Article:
I was a party for John Moe the other night, celebrating his new job, when someone asked how he and I had become friends.
“Hah hah — that’s a funny story,” I said. “See, a few years back he was the head writer for a local comedy program called Rewind, and I would sometimes submit sketches. Since John was also the guy in charge of submissions, he was the one who always wrote back to tell me that my stuff had been rejected. So, then …”
Here I sort of trailed off and stared into the middle distance for 20 seconds or so.
“Um, yeah. Anyway, we’re friends now. Somehow. In retrospect, I have no idea how that happened.”
I wrote this book called Conservatize Me, right? I tried to switch from liberal to conservative through a variety of experiences, some quasi-serious and some — most — not so much. The research took place over the course of a month in the summer of 2005 when the nation had recently re-elected Bush (or, depending how Kos you are, Bush stole Ohio) but the horror the horror the horror of Iraq was becoming evident. As the book came to fruition, I was struck by the idea of routines. The research phase was not routine at all: it was full of diverse adventure like having tea with man-whore/reporter Jeff Gannon, shooting guns, getting high on jellybeans at the Reagan museum, crashing the college Republican convention, and shopping for Escalades. The writing phase was completely filled with sameness (6am at West Seattle Uptown Espresso, get handed my 12oz coffee before even ordering it, fire up Postal Service on iTunes, and I was writing before Ben Gibbard could even point out that something seems so out of context in this gaudy apartment complex).
The promotional phase of it, though, was a dizzying blend of tedium and new experiences. HarperCollins shipped me around the country, putting me up in swell hotels and hiring folks whose only job was to tend to me. Though every radio interview I did was somewhat different, they all asked pretty much the same questions, making me realize I ask the same questions of guests I interview (or did at my old job). Stops on the tour were exciting and getting to see your book on the shelves at Harvard’s bookstore is bonkers exciting, as is finding yourself in Austin. But the bookstore events are always — ALWAYS — just a smattering of folks (8 to 60 on my tour) and you read the same stuff and answer the same questions. So diversity and routine all at once. Except the Glenn Beck show on CNN Headline News.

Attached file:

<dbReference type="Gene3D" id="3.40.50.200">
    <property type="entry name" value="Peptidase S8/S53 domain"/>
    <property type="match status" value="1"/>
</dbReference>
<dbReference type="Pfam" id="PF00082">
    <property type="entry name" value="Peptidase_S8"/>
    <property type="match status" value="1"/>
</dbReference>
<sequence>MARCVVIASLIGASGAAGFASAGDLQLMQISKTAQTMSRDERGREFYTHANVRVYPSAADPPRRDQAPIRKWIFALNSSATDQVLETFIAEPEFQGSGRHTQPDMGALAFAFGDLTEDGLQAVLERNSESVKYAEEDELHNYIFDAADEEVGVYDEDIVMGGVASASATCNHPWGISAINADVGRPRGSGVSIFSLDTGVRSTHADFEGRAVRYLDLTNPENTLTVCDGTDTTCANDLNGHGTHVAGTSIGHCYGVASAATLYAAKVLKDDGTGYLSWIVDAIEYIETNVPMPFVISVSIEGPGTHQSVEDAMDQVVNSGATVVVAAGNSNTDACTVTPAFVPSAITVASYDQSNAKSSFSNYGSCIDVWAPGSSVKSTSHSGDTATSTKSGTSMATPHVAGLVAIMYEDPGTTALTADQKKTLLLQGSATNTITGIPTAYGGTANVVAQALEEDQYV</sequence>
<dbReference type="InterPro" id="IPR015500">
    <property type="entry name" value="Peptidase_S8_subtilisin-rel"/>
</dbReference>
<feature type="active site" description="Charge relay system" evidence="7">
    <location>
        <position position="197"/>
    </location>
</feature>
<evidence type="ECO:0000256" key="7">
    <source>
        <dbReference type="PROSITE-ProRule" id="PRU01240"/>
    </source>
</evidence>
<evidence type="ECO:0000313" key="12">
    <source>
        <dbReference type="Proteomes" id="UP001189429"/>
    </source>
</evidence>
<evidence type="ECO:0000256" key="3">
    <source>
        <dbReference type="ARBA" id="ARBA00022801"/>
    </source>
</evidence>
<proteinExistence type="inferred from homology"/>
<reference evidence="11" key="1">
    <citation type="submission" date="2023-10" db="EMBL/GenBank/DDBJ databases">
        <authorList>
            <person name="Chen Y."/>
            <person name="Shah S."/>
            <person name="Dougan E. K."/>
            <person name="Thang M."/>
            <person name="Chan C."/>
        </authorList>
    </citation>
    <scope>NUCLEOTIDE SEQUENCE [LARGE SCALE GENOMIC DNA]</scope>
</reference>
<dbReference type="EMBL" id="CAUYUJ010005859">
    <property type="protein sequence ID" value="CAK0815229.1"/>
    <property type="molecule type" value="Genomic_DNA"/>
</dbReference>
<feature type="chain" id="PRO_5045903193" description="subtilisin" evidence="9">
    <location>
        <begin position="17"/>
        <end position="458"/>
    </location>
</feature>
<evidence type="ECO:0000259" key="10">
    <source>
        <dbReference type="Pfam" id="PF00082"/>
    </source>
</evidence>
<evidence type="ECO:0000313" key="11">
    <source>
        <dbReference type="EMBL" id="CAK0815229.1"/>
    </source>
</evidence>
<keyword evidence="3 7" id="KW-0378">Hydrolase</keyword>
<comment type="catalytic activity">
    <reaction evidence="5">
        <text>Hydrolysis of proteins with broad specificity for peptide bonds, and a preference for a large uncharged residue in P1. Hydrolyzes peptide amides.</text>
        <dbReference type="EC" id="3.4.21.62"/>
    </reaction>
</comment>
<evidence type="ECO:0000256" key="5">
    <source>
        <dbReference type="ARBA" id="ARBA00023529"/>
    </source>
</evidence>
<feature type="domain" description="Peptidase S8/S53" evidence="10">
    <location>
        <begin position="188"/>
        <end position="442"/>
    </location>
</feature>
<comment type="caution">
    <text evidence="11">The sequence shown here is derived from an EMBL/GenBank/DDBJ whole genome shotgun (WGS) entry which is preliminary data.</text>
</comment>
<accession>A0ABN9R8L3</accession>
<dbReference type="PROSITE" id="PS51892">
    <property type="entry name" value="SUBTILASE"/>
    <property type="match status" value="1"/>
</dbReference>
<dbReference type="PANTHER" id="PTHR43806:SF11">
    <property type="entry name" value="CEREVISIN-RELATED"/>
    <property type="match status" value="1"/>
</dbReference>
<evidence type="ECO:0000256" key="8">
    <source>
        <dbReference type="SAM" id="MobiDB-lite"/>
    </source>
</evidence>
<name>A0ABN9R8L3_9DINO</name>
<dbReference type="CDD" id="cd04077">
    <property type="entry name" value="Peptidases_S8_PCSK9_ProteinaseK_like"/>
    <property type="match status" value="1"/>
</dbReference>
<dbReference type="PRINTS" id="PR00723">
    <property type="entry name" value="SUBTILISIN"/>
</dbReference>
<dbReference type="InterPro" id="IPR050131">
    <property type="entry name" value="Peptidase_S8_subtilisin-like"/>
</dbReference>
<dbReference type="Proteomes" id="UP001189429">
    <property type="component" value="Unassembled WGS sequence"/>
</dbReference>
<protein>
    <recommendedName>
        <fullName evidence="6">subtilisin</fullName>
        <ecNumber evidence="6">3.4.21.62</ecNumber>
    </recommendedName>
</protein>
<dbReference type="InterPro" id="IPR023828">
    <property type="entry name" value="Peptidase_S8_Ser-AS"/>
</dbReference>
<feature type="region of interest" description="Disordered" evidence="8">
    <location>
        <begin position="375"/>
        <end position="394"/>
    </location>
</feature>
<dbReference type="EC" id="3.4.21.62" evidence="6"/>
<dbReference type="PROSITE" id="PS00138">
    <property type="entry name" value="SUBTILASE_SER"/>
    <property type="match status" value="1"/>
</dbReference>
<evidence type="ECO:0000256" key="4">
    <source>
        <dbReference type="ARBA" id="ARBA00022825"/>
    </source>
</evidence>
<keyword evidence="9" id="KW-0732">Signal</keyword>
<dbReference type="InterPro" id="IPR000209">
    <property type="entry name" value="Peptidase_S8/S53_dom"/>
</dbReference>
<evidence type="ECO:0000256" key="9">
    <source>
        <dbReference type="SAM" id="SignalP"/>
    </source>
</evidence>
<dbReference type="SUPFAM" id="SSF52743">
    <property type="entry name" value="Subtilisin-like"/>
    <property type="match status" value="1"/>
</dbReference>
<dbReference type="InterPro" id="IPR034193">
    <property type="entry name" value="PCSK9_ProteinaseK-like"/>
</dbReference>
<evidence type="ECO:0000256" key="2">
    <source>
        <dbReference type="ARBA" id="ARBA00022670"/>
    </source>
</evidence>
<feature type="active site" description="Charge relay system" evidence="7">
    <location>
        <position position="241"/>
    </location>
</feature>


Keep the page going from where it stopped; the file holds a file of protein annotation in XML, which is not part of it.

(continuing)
See, we had struck out on most national media. Nothing ever came of NPR’s national shows, the Today Show nibbled but didn’t bite, same with Olbermann and Hannity. Then, weeks later, we get a call from the Glenn Beck show. Radio guy gone to TV, conservative, Mormon, from Everett.
Here’s how it worked on the day of the show:
- I get picked on the heroin dealer intensive street outside my (old) office in a car that is somewhere between a luxury car in a limo driver.
- The driver has lots of stories about Axl Rose (nice guy and very reasonable until they get to the Tacoma Dome when he gets out and puts on the jerk act) and about drunk driving (in 1965 Seattle, it was okay to do it but cops encouraged you to have some coffee.)
- I arrive at the KOMO studios down by the Space Needle. I’m hustled up to a studio where I’m seated in front of a bookcase full of books that aren’t real. They’re hollow. Not even props, just part of a set. To my other side is a potted plant. Around me, but out of camera range, are people’s desks and cubicles. So to the camera, it is as if you’re joining me in my author’s study.
- I am slathered in makeup. Quickly and efficiently.
- I’m given an ear piece and my choice of what ear to use. I pick my right forgetting that that’s the ear that’s oddly shaped making earbud headphones impossible and shutting me out of part of the iPod revolution.
- I’m told to talk into the camera as if I could see Glenn Beck but, crucially, I cannot. WHEN YOU WATCH TV, THE PERSON BEING INTERVIEWED PROBABLY CANNOT SEE THE INTERVIEWER. KNOW THIS FOREVER.
- The interview starts and Beck asks almost none of the questions his producer posed during our hour of pre-interview. I make jokes and try to smile. But all the while, I feel that earbud slipping out.
- From my other ear, I hear the guest in a nearby studio. He’s there to talk on a different show about fantasy football. “Make sure to play Travis Henry! And the Buffalo defense! THIS WEEKEND!” he bellows as I try to recall my conversations with William Kristol of 15 months before.
- With each question, Glenn Beck gets fainter and fainter due to that earpiece. If you happen upon footage of this interview, you can see me get increasingly baffled and worried. Finally, I can hear him no longer and am forced to say “I’m sorry, Glenn, I can’t hear you any more.”
- An engineer comes in to tell me the interview ended 60 seconds ago.
- Quasi-limo driver takes me back to KUOW.
I might never be more famous than this day. How would it have been different had I picked the left ear?